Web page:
It was also terrible when you ran around the table, shouting, grabbing at one, obviously not really trying to grab, yet pretending to, and Mother (finally) had to rescue one, as it seemed. Once again one had, so it seemed to the child, remained alive through your mercy and bore one’s life henceforth as an undeserved gift from you. This is also the place to mention the threats about the consequences of disobedience. When I began to do something you did not like and you threatened me with the prospect of failure, my veneration for your opinion was so great that the failure became inevitable, even though perhaps it happened only at some later time. I lost confidence in my own actions. I was wavering, doubtful. The older I became, the more material there was for you to bring up against me as evidence of my worthlessness; gradually you began really to be right in a certain respect. Once again, I am careful not to assert that I became like this solely through you; you only intensified what was already there, but you intensified it greatly, simply because where I was concerned you were very powerful and you employed all your power to that end. You put special trust in bringing up children by means of irony, and this was most in keeping with your superiority over me. An admonition from you generally took this form: „Can’t you do it in such-and-such a way? That’s too hard for you, I suppose. You haven’t the time, of course?” and so on. And each such question would be accompanied by malicious laughter and a malicious face. One was, so to speak, already punished before one even knew that one had done something bad. Maddening were also those rebukes in which one was treated as a third person, in other words, considered not worthy even to be spoken to angrily; that is to say, when you would speak ostensibly to Mother but actually to me, who was sitting right there. For instance: „Of course, that’s too much to expect of our worthy son,” and the like. (This produced a corollary in that, for instance, I did not dare to ask you, and later from habit did not even really much think of asking, anything directly when Mother was there. It was much less dangerous for the child to put questions to Mother, sitting there beside you, and to ask Mother: „How is Father?”—so guarding oneself against surprises.) There were, of course, also cases when one was entirely in agreement with even the worst irony, namely, when it referred to someone else, such as Elli, with whom I was on bad terms for years.

There was an orgy of malice and spiteful delight for me when such things were said of her, as they were at almost every meal: „She has to sit ten feet back from the table, the big fat lump,” and when you, morosely sitting on your chair without the slightest trace of pleasantness or good humor, a bitter enemy, would exaggeratedly imitate the way she sat, which you found utterly loathsome. How often such things happened, over and over again, and how little you really achieved as a result of them! I think the reason was that the expenditure of anger and malice seemed to be in no proper relation to the subject itself, one did not have the feeling that the anger was caused by this trifle of sitting some way back from the table, but that the whole bulk of it had already been present to begin with, then, only by chance, happened to settle on this matter as a pretext for breaking out. Since one was convinced that a pretext would be found anyway, one did not try very hard, and one’s feelings became dulled by these continued threats. One had gradually become pretty sure of not getting a beating, anyway. One became a glum, inattentive, disobedient child, always intent on escape, mainly within one’s own self. So you suffered, and so we suffered. From your own point of view you were quite right when, clenching your teeth and with that gurgling laughter that gave the child its first notions of hell, you used to say bitterly (as you did only just recently in connection with a letter from Constantinople): „A nice crowd that is!” What seemed to be quite incompatible with this attitude toward your children was, and it happened very often, that you openly lamented your situation. I confess that as a child (though probably somewhat later) I was completely callous about this and could not understand how you could possibly expect to get any sympathy from anyone. You were such a giant in every respect. What could you care for our pity or even our help? Our help, indeed, you could not but despise, as you so often despised us ourselves. Hence, I did not take these laments at their face value and looked for some hidden motive behind them. Only later did I come to understand that you really suffered a great deal because of your children; but at that time, when these laments might under different circumstances still have met with a childish, candid sympathy, unhesitatingly ready to offer any help it could, to me they had to seem like overemphatic means of disciplining me and humiliating me, as such not in themselves very intense, but with the harmful side effect that the child became conditioned not to take very seriously the very things it should have taken seriously. Fortunately, there were exceptions to all this, mostly when you suffered in silence, and affection and kindliness by their own strength overcame all obstacles, and moved me immediately. Rare as this was, it was wonderful. For instance, in earlier years, in hot summers, when you were tired after lunch, I saw you having a nap at the office, your elbow on the desk; or you joined us in the country, in the summer holidays, on Sundays, worn out from work; or the time Mother was gravely ill and you stood holding on to the bookcase, shaking with sobs; or when, during my last illness, you came tiptoeing to Ottla’s room to see me, stopping in the doorway, craning your neck to see me, and out of consideration only waved to me with your hand. At such times one would lie back and weep for happiness, and one weeps again now, writing it down. You have a particularly beautiful, very rare way of quietly, contentedly, approvingly smiling, a way of smiling that can make the person for whom it is meant entirely happy. I can’t recall its ever having expressly been my lot in my childhood, but I dare say it may have happened, for why should you have refused it to me at a time when I still seemed blameless to you and was your great hope? Yet in the long run even such friendly impressions brought about nothing but an increased sense of guilt, making the world still more incomprehensible to me. I would rather keep to the practical and permanent. In order to assert myself even a little in relation to you, and partly too from a kind of vengefulness, I soon began to observe little ridiculous things about you, to collect them and to exaggerate them. For instance, how easily you let yourself be dazzled by people who were only seemingly above you, how you would keep on talking about them, as of some Imperial Councilor or some such (on the other hand, such things also pained me, to see you, my father, believing you had any need of such trifling confirmations of your own value, and boasting about them), or I would note your taste for indecent expressions, which you would produce in the loudest possible voice, laughing about them as though you had said something particularly good, while in point of fact it was only a banal little obscenity (at the same time this again was for me a humiliating manifestation of your vitality). There were, of course, plenty of such observations. I was happy about them; they gave me occasion for whispering and joking; you sometimes noticed it and were angry about it, took it for malice and lack of respect, but believe me, it was for me nothing other than a means—moreover, a useless one—of attempted self-preservation; they were jokes of the kind that are made about gods and kings, jokes that are not only compatible with the profoundest respect but are indeed part and parcel of it. Incidentally, you too, in keeping with your similar position where I was concerned, tried a similar form of self-defense. You were in the habit of pointing out how exaggeratedly well off I was and how well I had in fact been treated. That is correct but I don’t believe it was of any real use to me under the prevailing circumstances. It is true that Mother was endlessly good to me, but for me all that was in relation to you, that is to say, in no good relation. Mother unconsciously played the part of a beater during a hunt. Even if your method of upbringing might in some unlikely case have set me on my own feet by means of producing defiance, dislike, or even hate in me, Mother canceled that out again by kindness, by talking sensibly (in the confusion of my childhood she was the very prototype of good sense and reasonableness), by pleading for me; and I was again driven back into your orbit, which I might perhaps otherwise have broken out of, to your advantage and to my own. Or it happened that no real reconciliation came about, that Mother merely shielded me from you in secret, secretly gave me something, or allowed me to do something, and then where you were concerned I was again the furtive creature, the cheat, the guilty one, who in his worthlessness could only pursue sneaky methods even to get the things he regarded as his right. Of course, I became used to taking such a course also in quest of things to which, even in my own view, I had no right. This again meant an increase in the sense of guilt. It is also true that you hardly ever really gave me a beating. But the shouting, the way your face got red, the hasty undoing of the suspenders and laying them ready over the back of the chair, all that was almost worse for me. It is as if someone is going to be hanged. If he really is hanged, then he is dead and it is all over. But if he has to go through all the preliminaries to being hanged and he learns of his reprieve only when the noose is dangling before his face, he may suffer from it all his life. Besides, from the many occasions on which I had, according to your clearly expressed opinion, deserved a beating but was let off at the last moment by your grace, I again accumulated only a huge sense of guilt. On every side I was to blame, I was in your debt.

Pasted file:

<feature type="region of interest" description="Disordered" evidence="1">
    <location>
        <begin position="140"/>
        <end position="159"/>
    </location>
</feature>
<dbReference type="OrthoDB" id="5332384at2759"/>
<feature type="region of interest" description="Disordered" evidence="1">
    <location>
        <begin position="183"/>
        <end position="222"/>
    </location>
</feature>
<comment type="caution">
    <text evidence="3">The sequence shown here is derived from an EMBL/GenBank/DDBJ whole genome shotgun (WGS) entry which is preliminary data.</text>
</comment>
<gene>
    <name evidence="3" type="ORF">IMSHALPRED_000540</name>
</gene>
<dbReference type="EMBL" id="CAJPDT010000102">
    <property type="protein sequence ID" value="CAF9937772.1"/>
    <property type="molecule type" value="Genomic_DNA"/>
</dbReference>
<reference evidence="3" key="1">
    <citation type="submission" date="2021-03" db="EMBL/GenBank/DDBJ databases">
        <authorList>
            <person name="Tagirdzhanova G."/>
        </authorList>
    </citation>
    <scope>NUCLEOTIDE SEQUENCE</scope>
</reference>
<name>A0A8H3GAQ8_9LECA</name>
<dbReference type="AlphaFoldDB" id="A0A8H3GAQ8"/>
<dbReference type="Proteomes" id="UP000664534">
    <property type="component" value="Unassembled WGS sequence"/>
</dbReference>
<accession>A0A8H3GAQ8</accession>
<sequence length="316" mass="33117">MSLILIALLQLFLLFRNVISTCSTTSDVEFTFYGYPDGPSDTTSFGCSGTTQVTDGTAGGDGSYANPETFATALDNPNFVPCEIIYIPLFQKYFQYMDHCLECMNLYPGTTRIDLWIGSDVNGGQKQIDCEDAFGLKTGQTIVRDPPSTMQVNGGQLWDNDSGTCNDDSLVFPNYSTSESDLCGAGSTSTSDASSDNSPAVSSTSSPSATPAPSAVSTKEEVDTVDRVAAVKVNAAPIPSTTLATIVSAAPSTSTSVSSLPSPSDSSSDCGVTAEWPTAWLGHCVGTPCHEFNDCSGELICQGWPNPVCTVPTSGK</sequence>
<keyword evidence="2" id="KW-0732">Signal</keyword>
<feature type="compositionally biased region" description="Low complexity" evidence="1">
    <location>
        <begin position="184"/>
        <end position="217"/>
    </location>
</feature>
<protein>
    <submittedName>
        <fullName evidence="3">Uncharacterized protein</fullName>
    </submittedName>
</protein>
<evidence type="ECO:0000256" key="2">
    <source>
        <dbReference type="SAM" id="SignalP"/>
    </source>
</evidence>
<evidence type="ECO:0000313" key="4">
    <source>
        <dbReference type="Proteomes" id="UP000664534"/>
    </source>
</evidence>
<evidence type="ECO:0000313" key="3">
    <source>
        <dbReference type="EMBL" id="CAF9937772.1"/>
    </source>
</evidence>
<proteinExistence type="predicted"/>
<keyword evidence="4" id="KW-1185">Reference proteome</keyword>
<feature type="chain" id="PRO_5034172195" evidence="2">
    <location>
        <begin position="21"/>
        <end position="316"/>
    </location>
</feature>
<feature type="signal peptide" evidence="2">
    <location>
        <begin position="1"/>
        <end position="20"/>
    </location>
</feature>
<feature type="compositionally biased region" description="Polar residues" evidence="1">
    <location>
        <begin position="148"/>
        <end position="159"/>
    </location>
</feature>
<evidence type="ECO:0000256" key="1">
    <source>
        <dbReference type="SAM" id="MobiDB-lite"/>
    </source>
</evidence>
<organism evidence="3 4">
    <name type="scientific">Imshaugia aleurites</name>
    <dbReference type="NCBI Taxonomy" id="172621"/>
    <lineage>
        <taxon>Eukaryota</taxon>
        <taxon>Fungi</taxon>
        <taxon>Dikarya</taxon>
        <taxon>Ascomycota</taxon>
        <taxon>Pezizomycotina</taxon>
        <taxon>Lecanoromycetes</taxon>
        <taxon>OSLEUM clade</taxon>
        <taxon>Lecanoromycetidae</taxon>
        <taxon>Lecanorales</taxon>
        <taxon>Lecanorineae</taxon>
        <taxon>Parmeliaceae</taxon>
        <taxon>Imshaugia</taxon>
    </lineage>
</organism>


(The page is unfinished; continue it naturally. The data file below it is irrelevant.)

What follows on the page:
About Andrei D.MITUCA